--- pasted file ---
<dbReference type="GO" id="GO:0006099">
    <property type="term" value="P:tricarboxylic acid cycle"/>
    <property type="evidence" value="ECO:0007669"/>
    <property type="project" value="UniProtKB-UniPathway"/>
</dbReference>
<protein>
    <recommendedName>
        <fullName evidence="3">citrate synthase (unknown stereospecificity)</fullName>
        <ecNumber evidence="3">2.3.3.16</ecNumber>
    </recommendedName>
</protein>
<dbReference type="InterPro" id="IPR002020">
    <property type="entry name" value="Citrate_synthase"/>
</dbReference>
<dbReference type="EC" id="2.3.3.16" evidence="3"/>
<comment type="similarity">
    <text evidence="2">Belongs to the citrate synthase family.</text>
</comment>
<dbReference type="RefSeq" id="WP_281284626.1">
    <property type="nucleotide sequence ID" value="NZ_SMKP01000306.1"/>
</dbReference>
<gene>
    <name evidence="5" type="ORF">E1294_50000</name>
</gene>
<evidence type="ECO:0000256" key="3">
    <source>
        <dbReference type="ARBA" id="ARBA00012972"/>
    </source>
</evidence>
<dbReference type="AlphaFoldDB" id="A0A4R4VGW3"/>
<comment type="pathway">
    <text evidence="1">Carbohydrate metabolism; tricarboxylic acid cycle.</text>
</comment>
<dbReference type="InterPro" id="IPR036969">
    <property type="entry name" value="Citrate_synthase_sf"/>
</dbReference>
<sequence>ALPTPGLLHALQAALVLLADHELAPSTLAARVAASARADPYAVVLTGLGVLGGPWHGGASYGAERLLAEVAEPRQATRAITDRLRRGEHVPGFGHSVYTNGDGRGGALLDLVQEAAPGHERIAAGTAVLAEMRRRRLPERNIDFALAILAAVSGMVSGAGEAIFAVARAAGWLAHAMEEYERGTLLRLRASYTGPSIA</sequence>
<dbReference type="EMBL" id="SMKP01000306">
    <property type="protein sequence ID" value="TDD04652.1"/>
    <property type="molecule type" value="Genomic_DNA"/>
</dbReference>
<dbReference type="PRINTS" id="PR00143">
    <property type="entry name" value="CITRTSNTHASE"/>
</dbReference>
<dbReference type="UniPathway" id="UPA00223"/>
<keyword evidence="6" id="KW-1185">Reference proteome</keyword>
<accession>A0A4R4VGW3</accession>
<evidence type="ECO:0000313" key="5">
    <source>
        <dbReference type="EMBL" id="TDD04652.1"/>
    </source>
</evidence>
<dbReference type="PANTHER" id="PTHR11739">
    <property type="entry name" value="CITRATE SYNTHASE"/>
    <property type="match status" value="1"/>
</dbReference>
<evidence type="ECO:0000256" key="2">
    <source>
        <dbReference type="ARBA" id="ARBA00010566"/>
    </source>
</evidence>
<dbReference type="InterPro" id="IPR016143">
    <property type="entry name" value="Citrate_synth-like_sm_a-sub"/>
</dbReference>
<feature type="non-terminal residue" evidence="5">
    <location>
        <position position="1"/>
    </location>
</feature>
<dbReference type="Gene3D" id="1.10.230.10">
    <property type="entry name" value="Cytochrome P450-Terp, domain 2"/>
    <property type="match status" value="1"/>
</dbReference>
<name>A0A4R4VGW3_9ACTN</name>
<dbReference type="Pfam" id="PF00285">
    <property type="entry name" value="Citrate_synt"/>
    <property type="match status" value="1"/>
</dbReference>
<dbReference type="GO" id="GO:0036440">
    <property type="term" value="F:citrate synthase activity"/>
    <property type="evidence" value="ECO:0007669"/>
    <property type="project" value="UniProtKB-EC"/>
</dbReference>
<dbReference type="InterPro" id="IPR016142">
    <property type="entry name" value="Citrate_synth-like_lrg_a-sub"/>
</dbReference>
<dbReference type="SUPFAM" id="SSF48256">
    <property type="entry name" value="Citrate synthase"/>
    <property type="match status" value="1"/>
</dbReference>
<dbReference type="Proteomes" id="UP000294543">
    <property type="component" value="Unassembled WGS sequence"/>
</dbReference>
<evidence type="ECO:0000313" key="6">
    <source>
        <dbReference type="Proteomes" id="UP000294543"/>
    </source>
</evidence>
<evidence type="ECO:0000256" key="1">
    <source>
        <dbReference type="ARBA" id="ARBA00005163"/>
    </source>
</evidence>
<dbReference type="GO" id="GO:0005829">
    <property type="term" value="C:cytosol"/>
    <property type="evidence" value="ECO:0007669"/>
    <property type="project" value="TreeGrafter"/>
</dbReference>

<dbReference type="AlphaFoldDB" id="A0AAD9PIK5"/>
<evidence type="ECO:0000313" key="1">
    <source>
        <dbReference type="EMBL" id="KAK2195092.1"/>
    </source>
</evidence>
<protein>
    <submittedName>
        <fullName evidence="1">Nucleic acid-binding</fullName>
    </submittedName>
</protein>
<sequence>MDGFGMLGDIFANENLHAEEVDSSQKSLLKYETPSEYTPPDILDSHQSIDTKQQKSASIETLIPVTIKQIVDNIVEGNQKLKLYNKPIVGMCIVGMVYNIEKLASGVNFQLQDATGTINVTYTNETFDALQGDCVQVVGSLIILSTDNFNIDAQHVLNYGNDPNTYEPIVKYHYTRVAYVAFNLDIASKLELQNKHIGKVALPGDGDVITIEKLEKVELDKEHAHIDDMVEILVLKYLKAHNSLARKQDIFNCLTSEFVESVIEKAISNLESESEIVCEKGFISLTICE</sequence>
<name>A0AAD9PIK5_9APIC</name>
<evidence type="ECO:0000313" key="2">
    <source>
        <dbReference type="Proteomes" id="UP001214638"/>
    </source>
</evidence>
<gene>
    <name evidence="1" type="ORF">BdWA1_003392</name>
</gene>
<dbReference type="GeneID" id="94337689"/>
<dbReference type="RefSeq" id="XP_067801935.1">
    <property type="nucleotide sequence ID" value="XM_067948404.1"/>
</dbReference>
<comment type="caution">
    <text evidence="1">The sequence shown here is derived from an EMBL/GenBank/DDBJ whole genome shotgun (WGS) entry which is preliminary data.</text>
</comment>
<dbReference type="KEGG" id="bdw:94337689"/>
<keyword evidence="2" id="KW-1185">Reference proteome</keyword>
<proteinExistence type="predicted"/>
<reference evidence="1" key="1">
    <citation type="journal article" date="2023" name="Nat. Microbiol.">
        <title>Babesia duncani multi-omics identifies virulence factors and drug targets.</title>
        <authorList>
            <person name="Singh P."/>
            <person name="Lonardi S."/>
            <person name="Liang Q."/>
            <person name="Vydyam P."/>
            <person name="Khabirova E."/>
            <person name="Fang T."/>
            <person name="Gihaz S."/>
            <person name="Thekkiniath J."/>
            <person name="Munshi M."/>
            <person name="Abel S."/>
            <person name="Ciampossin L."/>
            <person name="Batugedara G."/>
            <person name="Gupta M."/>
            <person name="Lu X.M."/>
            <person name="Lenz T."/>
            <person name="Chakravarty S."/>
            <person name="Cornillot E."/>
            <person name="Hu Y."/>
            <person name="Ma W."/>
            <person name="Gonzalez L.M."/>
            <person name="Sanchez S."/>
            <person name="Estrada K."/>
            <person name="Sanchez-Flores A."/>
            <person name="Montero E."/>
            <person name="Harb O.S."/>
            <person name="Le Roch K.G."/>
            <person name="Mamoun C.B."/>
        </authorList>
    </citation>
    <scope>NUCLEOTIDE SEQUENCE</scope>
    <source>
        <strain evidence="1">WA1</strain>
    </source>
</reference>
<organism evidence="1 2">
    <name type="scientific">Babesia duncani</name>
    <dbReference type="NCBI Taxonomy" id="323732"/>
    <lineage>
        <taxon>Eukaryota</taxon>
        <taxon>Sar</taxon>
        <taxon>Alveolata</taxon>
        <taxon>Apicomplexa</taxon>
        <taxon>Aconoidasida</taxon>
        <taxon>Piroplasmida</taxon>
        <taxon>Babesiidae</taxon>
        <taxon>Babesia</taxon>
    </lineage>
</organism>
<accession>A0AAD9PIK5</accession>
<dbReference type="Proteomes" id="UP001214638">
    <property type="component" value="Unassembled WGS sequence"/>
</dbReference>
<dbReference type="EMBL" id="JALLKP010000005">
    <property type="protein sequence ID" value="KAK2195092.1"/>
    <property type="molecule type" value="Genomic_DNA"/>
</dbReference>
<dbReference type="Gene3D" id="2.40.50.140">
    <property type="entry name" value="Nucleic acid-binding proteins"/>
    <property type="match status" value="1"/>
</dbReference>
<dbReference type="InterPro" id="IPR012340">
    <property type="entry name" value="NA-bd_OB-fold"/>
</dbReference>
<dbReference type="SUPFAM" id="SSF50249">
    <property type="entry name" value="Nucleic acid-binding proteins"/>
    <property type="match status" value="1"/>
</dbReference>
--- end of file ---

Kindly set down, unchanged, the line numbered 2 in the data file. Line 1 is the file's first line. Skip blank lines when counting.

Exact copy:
    <property type="term" value="P:tricarboxylic acid cycle"/>